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Br J Anaesth. 2014 Sep;113(3):416-23. doi: 10.1093/bja/aeu098. Epub 2014 May 14.

Preoperative anaemia is associated with poor clinical outcome in non-cardiac surgery patients.

Author information

1
Department of Anaesthesia, General Intensive Care and Pain Management, Medical University of Vienna, Vienna, Austria.
2
Center for Medical Statistics, Informatics, and Intelligent Systems, Medical University of Vienna, Vienna, Austria.
3
Austrian Center for Documentation and Quality Management in Intensive Care Medicine, Vienna, Austria.
4
Intensive Care Medicine, St Georges Healthcare NHS Trust and St Georges University of London, St Georges Hospital, London, UK philipp@metnitz.biz andrewrhodes@nhs.net.
5
UCINC, Hospital de São José, Centro Hospitalar de Lisboa Central, EPE, Lisbon, Portugal.
6
Barts and the London School of Medicine and Dentistry, Queen Mary University of London, London, UK.
7
Department of Anaesthesia, General Intensive Care and Pain Management, Medical University of Vienna, Vienna, Austria philipp@metnitz.biz andrewrhodes@nhs.net.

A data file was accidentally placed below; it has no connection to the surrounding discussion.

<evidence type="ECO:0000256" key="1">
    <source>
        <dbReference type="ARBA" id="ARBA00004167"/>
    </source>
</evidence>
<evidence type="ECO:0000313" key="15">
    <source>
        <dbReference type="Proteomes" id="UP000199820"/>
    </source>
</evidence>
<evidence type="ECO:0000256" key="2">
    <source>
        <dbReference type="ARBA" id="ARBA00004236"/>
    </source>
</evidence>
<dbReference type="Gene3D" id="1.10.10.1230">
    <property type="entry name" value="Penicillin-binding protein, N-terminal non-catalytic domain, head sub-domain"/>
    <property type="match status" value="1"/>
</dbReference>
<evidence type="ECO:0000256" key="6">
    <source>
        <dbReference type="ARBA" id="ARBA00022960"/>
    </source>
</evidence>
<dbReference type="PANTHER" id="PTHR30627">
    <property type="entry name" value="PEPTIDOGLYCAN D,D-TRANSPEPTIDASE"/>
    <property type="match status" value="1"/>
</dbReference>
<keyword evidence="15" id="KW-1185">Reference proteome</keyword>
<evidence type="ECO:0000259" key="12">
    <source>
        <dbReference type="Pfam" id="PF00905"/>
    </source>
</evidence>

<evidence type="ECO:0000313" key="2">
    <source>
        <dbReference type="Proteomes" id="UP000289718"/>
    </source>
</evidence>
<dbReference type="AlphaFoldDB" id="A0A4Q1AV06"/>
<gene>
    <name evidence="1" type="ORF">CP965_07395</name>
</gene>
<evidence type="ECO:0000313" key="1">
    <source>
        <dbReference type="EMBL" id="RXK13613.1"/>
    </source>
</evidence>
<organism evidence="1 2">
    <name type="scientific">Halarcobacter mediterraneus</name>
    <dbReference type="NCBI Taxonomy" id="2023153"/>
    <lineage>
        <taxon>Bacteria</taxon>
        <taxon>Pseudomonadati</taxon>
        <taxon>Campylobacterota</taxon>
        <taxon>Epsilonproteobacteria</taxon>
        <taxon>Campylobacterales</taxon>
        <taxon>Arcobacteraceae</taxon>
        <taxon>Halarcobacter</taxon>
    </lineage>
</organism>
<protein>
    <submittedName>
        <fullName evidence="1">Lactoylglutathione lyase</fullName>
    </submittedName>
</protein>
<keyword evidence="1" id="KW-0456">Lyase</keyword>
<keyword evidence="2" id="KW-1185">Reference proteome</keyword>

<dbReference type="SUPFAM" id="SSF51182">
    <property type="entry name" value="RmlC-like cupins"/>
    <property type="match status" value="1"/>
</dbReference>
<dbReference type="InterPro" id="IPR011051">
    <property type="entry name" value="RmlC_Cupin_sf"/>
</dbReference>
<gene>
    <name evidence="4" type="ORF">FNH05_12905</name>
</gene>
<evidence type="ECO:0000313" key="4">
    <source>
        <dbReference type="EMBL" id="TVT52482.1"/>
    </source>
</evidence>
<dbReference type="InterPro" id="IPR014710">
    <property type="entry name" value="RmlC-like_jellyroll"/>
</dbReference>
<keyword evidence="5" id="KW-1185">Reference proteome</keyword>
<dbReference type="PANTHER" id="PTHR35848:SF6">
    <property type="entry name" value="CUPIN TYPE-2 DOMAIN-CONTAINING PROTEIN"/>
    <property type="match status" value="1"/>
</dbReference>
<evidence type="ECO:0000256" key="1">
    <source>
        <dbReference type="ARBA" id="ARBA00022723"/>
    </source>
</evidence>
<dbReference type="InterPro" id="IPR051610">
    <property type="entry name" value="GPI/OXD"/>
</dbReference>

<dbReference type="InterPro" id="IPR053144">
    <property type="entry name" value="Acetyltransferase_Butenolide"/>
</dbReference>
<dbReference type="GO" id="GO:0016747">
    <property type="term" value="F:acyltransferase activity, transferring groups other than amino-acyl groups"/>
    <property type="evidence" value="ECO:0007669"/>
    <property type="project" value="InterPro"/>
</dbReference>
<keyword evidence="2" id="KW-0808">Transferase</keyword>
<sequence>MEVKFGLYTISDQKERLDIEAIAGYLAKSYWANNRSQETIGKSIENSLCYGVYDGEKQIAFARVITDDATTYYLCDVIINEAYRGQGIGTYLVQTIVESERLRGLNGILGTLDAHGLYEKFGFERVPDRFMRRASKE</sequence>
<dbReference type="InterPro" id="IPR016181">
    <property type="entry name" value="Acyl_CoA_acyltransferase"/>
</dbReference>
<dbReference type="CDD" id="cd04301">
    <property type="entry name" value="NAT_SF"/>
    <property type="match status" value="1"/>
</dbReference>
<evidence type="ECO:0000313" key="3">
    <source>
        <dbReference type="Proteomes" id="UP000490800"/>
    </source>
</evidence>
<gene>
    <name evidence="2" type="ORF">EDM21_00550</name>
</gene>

Abstract

BACKGROUND:

Retrospective studies suggest that preoperative anaemia is associated with poor outcomes after surgery. The objective of this study was to describe mortality rates and patterns of intensive care resource use for patients with anaemia undergoing non-cardiac and non-neurological in-patient surgery.

METHODS:

We performed a secondary analysis of a large prospective study describing perioperative care and survival in 28 European nations. Patients at least 16 yr old undergoing in-patient surgery during a 7 day period were included in the study. Data were collected for in-hospital mortality, duration of hospital stay, admission to intensive care, and intensive care resource use. Multivariable logistic regression analysis was performed to understand the effects of preoperative haemoglobin (Hb) levels on in-hospital mortality.

RESULTS:

We included 39 309 patients in the analysis. Preoperative anaemia had a high prevalence in both men and women (31.1% and 26.5%, respectively). Multivariate analysis showed that patients with severe [odds ratio 2.82 (95% confidence interval 2.06-3.85)] or moderate [1.99 (1.67-2.37)] anaemia had higher in-hospital mortality than those with normal preoperative Hb concentrations. Furthermore, hospital length of stay (P<0.001) and postoperative admission to intensive care (P<0.001) were greater in patients with anaemia than in those with normal Hb concentrations.

CONCLUSIONS:

Anaemia is common among non-cardiac and non-neurological surgical patients, and is associated with poor clinical outcome and increased healthcare resource use.

CLINICAL TRIAL REGISTRATION:

NCT01203605 (ClinicalTrials.gov).

KEYWORDS:

anaemia; assessment, outcome; care, intensive; epidemiologic studies, cohort studies; mortality determinants

PMID:
24829444
DOI:
10.1093/bja/aeu098
[Indexed for MEDLINE]
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